The golden rule is not to overcomplicate the process. Every point that makes it into the MOU must serve a valid purpose, and this must be clearly understood by anyone reading it. It’s also important that nothing should be merely ‘implied’ to the reader.

Everything that you agree upon with your sponsor, however inconsequential it may seem, should be put down on paper.

Here are seven key areas for consideration when drawing up your MOU.

1. Financial rights and obligations of each party: A national sponsor should be remunerated for the essential role that they play in aiding a business to set up on the UAE mainland. After all, without their involvement, the company would not be viable in the first place. However, it’s wise to ensure that all fees are clearly laid out ahead of concluding any formal agreement.

In most cases, the sponsor will be given a percentage of the company profits or a lump sum for their services. There are a few options as to how you might pay this but the overall annual fee is likely to be between AED 73,000 and AED 91,800. The terms of this payment should be fully outlined in the MOU to save any confusion on either part.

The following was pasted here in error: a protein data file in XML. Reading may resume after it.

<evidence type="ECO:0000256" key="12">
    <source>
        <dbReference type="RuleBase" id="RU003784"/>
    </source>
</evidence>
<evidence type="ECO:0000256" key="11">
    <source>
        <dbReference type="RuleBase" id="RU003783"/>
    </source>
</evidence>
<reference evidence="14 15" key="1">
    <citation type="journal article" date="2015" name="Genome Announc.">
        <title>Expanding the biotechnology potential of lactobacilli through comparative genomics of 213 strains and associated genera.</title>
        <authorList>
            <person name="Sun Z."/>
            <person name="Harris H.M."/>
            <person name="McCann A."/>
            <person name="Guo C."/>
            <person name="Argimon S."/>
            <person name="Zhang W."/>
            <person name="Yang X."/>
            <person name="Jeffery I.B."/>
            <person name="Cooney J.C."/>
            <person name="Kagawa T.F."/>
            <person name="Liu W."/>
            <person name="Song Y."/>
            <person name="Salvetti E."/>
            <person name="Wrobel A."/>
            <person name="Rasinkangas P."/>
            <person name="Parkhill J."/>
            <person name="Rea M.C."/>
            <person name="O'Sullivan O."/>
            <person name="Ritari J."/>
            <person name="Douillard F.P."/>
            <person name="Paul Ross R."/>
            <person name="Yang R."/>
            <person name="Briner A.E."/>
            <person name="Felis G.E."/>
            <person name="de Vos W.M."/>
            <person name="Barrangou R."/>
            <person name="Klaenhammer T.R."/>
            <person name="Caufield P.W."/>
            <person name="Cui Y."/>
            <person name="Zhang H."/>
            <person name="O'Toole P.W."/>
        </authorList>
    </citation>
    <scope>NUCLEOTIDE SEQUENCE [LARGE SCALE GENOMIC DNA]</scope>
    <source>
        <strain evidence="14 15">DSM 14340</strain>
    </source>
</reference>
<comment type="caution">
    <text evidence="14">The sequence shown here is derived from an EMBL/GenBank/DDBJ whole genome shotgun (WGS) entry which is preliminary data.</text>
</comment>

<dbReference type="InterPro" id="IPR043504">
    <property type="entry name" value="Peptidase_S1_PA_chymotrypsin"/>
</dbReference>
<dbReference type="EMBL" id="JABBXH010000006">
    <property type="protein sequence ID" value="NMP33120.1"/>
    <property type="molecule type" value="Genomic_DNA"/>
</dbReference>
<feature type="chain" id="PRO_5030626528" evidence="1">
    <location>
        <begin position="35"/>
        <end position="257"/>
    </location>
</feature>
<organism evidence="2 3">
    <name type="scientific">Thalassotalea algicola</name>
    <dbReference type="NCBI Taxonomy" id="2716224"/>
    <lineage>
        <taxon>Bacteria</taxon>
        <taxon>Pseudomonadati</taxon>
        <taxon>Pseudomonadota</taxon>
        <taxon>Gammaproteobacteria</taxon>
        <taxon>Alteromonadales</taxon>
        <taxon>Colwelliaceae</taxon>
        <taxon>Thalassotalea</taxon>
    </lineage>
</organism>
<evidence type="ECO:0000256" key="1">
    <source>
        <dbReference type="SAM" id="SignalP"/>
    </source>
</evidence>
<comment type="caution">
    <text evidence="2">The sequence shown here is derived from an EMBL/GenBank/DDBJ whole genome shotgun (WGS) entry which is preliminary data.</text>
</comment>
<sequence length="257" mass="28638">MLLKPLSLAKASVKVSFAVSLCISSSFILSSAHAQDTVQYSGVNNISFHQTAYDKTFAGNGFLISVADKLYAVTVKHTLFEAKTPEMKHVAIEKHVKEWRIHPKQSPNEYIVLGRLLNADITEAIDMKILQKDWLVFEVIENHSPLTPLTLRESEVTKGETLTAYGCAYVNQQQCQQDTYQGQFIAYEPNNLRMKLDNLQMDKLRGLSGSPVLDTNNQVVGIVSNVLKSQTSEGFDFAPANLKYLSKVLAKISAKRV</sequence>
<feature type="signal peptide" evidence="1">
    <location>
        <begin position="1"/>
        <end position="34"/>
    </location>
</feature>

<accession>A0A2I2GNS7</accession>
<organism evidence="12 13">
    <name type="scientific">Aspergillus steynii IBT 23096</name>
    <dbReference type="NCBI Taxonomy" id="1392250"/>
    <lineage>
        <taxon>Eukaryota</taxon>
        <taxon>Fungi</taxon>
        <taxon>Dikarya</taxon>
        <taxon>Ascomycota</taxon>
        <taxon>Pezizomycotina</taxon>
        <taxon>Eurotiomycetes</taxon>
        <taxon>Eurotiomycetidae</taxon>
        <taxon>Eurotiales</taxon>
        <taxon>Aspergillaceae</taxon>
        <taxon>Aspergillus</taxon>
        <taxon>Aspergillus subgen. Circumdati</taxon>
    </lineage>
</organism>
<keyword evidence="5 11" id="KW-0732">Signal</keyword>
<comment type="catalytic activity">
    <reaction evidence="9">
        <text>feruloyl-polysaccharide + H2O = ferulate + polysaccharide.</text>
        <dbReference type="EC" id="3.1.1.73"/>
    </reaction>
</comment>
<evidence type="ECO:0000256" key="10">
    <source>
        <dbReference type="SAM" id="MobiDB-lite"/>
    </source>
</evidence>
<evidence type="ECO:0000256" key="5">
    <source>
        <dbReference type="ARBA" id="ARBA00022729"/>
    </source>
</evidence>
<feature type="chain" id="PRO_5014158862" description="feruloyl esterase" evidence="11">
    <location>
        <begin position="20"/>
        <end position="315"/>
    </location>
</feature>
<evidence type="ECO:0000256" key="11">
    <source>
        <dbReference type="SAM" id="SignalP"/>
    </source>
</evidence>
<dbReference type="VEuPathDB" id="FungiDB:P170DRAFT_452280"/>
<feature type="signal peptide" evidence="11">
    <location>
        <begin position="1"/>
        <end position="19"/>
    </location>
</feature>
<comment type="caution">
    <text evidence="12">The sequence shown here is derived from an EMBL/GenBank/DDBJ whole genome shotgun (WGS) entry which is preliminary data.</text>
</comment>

2. Sponsor’s role and duties: While for the most part, the local sponsor will have little to do with the everyday running of the business, there will be times when their services are needed. In order for a company to run smoothly, the sponsor should be available to sign documentation and carry out one-off duties whenever required.

Listing these duties within the MOU with absolute clarity will ensure that there is no room for confusion. Once they are set out in a straightforward manner, both the entrepreneur and the sponsor will understand what is expected of them. In turn, this guidance will aid the success of the company.

3. How disputes will be resolved: Although it may be uncommon, disagreements do occasionally occur between foreign entrepreneurs and their local sponsor. This can become very serious if allowed to drag on, so you would be well advised to set down guidelines for dealing with any disputes that may arise, and resolve them as quickly as possible.

For example, there may be a grey area when it comes to the financial agreement – perhaps a sponsor may expect more than the initial fee agreed. In cases such as this, having a framework already in place to help point the way forward is a smart move. The MOU provides the ideal platform for setting down your agreed policy on disputes and can then be quickly referred to in order to resolve the issue as quickly and painlessly as possible.